B. Ethyl 4-Amino-3-methylbenzoate. A 1-l., three-necked, round-bottomed flask equipped with a mechanical stirrer, a condenser, and a nitrogen-inlet tube is charged with 11.25 g. (0.05000 mole) of ethyl 4-amino-3-(methylthiomethyl)benzoate, 300 ml. of absolute ethanol, and 17 teaspoons (ca. 50 g.) of W-2 Raney nickel (Note 7). The reaction mixture is stirred at 25° for one hour before stirring is discontinued, and the ethanolic solution is decanted from the catalyst (Note 8). The catalyst is then washed with one 300-ml. portion of absolute ethanol and one 500-ml. portion of dichloromethane, the solvent being removed by decanting in each case. The organic solutions are combined and concentrated on a rotary evaporator, giving a solid which is dissolved in 200 ml. of dichloromethane, dried over anhydrous magnesium sulfate, filtered, and taken to dryness on a rotary evaporator, yielding 7.0–7.6 g. (77–84%) of ethyl 4-amino-3-methylbenzoate as a white solid, m.p. 75–78°.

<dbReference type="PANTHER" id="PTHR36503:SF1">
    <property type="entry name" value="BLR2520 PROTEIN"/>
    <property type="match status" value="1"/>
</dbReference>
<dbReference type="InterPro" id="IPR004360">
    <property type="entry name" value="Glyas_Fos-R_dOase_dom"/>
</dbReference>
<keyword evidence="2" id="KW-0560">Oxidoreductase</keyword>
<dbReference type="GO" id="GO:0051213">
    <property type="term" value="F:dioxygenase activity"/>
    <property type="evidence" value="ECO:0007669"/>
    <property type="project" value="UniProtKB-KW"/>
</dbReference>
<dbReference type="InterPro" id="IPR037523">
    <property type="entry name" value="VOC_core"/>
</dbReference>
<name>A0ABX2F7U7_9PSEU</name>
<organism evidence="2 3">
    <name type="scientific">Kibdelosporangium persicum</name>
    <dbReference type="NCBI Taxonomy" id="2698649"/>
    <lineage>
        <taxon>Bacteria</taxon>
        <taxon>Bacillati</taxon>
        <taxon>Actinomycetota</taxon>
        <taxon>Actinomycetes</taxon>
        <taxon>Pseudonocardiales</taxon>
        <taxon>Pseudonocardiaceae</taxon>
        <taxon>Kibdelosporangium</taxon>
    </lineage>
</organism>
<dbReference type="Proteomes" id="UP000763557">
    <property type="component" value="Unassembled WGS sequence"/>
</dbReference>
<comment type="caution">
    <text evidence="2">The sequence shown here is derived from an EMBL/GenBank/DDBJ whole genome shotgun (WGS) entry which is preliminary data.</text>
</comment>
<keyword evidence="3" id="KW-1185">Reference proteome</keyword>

2. Notes
1. Benzocaine was purchased from Mallinckrodt Chemical Works and recrystallized from absolute ethanol prior to use to give material of m.p. 91–92°.
2. Fairly precise temperature control is required, since the reaction mixture begins to solidify at about −50°.
3. Dimethyl sulfide was purchased from MC and B Manufacturing Chemists and used without further purification.
4. Triethylamine was purchased from the J. T. Baker Chemical Company and used without further purification.